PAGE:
Tuesday, April 26, 2011
The ninth season of the Birmingham Farmers Market is set to kick off in just one week and we're anticipating another successful, fun season. Last year, the market enjoyed its most successful season to date, with measurable growth in both vendors and attendance. We welcomed a 25 percent to 30 percent increase in vendors, and watched the average weekly attendance jump from 1,700 to 2,000.
On two Sundays, we broke records with an astonishing 3,000 in attendance! One thing is clear: The Birmingham community has shown support and appreciation for the abundance of fresh, healthy produce offered at the market, and we're excited to bring it all back next weekend.
Mark your calendar now for special events planned for our 2011 Birmingham Farmers Market season: Health & Fitness Event — June 26; Corn Festival — Aug. 7; Harvest Festival (previously Hay Day) — Sept. 18, and the End of Season Celebration — Oct. 23.
You'll see new faces and products at the market this year, as we've already signed on 10 new vendors to date. Join us for our Opening Day next Sunday, May 1, from 9 a.m. to 2 p.m. in public Parking Lot 6 on the east side of North Old Woodward (across from Salvatore Scallopini Restaurant and Booth Park). You'll find rhubarb, fresh parsnips, lettuce, spinach, green onions, cabbage, beets, radishes, beautiful flowers (hanging baskets, flats and potted arrangements just in time for Mother's Day), and a variety of herbs. The market will run every Sunday, May 1, through Oct. 23. Click here to read more. John Heiney is executive director of the Birmingham Principal Shopping District.
Monday, April 18, 2011
I received some interesting feedback regarding my recent observation that most politicians I have met over the years have been hard working, passionate public servants.
Some folks thought, and I’m being kind, that perhaps I was a bit too glowing in my characterization. I invite my skeptics to join me for lunch this Thursday, April 21, to meet and get to know two individuals who are fine representatives of what a public servant should be when the Birmingham Bloomfield Chamber hosts its Government Forecast at the Townsend Hotel in downtown Birmingham.
Our featured speakers are L. Brooks Patterson, who has served Oakland County first as a prosecutor and then county executive for the majority of his adult life; and Philip Power, who used his ownership of a group of local newspapers as a powerful public service tool before harnessing his passion and capital to launch The Center for Michigan, a nonpartisan “think and do tank” that is reshaping how the public perceives and participates in the governmental process.
Both Patterson and Power are dynamic individuals who never would be mistaken for wall flowers. In fact, my only concern about Thursday’s program is whether the stage is big enough for both of them.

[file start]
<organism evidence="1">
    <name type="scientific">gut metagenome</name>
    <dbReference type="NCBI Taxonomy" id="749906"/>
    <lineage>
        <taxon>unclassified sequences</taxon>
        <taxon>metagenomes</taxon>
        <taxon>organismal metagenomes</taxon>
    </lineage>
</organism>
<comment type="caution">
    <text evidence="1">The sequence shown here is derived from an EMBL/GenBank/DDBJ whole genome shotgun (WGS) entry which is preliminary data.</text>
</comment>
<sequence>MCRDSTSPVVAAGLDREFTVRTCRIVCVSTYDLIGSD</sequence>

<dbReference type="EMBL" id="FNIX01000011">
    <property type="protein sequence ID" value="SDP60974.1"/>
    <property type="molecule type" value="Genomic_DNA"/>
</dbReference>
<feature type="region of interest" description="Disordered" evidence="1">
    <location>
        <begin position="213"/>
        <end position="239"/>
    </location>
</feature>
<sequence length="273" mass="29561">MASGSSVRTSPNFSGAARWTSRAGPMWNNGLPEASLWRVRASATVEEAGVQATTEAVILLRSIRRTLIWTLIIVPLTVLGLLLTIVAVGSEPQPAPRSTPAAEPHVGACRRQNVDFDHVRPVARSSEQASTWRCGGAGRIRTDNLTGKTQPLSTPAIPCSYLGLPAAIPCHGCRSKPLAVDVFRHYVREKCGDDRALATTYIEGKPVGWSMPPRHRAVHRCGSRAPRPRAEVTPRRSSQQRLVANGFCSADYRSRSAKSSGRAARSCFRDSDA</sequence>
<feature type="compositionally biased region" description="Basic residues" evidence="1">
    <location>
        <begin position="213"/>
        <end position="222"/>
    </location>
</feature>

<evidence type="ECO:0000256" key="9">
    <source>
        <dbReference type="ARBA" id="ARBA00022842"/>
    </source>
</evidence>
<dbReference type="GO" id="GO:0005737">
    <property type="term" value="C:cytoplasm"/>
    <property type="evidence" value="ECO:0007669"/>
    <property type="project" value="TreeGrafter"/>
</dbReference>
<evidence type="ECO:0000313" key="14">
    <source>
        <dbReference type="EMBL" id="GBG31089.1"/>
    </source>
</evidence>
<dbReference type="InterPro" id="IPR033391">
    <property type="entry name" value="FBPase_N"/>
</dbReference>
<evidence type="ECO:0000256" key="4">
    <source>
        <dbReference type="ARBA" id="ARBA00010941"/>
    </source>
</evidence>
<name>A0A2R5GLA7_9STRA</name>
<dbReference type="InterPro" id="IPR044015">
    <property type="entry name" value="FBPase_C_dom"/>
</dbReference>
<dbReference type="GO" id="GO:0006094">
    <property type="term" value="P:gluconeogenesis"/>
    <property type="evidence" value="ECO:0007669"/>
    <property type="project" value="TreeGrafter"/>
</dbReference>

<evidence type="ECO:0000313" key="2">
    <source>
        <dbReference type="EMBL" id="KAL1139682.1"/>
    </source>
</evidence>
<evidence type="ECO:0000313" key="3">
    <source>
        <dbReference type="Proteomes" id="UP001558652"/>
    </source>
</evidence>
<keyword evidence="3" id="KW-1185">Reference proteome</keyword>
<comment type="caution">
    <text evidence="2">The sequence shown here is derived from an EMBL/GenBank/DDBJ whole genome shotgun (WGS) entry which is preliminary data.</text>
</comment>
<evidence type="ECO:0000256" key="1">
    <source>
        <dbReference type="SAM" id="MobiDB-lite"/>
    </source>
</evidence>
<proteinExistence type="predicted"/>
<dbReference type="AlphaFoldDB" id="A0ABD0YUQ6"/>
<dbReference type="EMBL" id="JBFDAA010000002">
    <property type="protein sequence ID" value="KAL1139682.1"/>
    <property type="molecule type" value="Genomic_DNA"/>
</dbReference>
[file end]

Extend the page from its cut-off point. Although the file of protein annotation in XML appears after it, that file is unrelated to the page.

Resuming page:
The program is sure to be chock-full of important and relevant information for our local business leaders whose businesses are greatly impacted by decisions made in Pontiac and Lansing. To find out more about the Government Forecast or to reserve your seat, please visit the Chamber’s Web site at www.bbcc.com I hope to see you there.
Monday, April 11, 2011
People love to complain about their government leaders to the point that being identified as a “politician” is akin to, well, fill in the blank.
But my experience has been that, with few exceptions, our elected officials and the staffs of the various governmental units are committed to improving our quality of life and are decent, hard working public servants.
I believe this is also true in the business world. Sometimes, it simply is a matter of getting that message out or knowing where to look for the help.
To help the local business community take advantage of these opportunities, the Birmingham Bloomfield Chamber is using the next installment of our Investepreneur™ Roundtable series to focus on government grants, loans and other services being offered by government agencies at the county, state and federal levels. The session, scheduled for May 24, is aimed at finding crucial support for both start-up businesses and those looking to “graduate” to the second stage of their development.
Panelists include Genevieve Hayes, manager of the business development unit for the state of Michigan’s Department of Technology Management and Budget; and Mary Langhauser, supervisor of Oakland County’s department of Economic Development and Community Affairs. Both of our speakers have generously donated their time to educate our local business leaders on the myriad ways our county, state and federal governments are eager to help assist the entrepreneurial spirit that is becoming a powerful force in our region’s economy. Go to www.bbcc.com for more details.
Joe Bauman is the President of the Birmingham Bloomfield Chamber. He welcomes feedback at email@example.com